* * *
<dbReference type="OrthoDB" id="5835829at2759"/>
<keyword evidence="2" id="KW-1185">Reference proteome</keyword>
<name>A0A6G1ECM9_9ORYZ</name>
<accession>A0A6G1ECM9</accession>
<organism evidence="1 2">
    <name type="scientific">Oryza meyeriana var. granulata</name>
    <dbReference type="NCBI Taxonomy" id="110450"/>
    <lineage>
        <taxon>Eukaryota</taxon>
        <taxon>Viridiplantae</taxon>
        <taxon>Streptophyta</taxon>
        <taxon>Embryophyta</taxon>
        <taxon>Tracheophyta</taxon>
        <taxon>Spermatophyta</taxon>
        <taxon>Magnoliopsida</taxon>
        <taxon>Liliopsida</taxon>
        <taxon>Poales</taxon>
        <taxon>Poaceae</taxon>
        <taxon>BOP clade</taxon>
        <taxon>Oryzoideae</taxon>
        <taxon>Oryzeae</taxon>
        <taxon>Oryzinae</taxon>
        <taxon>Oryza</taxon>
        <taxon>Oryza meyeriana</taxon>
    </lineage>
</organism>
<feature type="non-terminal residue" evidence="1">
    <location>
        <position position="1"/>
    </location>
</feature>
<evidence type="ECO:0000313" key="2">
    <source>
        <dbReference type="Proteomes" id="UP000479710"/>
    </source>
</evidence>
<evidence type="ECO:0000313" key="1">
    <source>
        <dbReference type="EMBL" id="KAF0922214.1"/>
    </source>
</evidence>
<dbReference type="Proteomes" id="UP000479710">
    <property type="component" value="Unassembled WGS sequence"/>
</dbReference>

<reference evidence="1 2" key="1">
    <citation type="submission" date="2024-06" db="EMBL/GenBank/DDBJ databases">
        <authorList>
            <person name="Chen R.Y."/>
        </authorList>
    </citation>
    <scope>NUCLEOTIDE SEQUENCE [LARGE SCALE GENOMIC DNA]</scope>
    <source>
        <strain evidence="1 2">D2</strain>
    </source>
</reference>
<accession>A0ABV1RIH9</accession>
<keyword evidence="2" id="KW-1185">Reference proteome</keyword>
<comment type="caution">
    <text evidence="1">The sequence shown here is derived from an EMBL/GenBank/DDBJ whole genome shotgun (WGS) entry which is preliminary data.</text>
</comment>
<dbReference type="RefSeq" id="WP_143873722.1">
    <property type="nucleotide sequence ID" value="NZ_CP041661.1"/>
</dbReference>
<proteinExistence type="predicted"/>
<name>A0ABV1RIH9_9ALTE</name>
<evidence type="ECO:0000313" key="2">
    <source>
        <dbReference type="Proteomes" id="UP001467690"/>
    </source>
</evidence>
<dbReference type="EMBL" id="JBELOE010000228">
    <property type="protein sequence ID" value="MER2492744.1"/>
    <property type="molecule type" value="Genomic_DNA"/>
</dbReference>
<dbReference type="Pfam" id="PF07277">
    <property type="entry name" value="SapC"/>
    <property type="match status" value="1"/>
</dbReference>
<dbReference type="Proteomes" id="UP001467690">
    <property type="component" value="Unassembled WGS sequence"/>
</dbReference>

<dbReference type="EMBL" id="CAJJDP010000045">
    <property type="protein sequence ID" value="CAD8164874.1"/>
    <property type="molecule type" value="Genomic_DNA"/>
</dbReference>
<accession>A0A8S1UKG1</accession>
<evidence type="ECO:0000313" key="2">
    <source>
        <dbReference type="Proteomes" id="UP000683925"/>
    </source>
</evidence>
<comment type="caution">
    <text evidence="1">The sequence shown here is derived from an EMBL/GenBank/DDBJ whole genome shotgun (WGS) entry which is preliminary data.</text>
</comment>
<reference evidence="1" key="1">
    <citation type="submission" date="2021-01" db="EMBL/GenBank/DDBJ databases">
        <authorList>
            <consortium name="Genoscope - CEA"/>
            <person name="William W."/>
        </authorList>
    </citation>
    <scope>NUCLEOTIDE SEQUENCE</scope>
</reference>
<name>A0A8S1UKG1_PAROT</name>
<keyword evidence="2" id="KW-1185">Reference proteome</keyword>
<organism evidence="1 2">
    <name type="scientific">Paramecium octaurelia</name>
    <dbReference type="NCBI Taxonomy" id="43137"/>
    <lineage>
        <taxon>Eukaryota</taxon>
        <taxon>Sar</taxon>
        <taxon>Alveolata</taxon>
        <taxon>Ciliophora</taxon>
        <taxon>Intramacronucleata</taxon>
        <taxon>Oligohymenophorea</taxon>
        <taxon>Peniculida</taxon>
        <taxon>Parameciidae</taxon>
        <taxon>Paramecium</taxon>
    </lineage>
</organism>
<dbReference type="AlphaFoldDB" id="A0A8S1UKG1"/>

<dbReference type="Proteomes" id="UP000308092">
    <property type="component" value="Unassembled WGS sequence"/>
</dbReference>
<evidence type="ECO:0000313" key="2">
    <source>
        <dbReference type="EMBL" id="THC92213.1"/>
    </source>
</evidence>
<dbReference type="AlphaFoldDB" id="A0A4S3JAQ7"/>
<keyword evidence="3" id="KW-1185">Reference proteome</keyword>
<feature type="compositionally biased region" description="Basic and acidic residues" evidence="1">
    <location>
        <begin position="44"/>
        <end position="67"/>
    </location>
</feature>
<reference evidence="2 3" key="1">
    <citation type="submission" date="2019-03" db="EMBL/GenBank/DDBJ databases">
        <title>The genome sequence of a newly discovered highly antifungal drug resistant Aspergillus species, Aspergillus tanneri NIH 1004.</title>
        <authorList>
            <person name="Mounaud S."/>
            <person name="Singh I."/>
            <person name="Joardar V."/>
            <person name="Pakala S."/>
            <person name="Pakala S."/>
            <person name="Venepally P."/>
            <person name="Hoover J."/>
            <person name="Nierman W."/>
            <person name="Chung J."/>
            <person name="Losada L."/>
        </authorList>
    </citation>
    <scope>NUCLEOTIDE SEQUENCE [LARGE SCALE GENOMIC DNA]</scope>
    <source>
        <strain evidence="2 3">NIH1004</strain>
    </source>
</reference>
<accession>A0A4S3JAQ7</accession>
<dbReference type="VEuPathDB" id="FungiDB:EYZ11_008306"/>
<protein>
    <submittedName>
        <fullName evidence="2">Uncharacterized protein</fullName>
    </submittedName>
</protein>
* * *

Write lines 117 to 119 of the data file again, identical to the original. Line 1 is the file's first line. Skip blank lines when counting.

        <taxon>Parameciidae</taxon>
        <taxon>Paramecium</taxon>
    </lineage>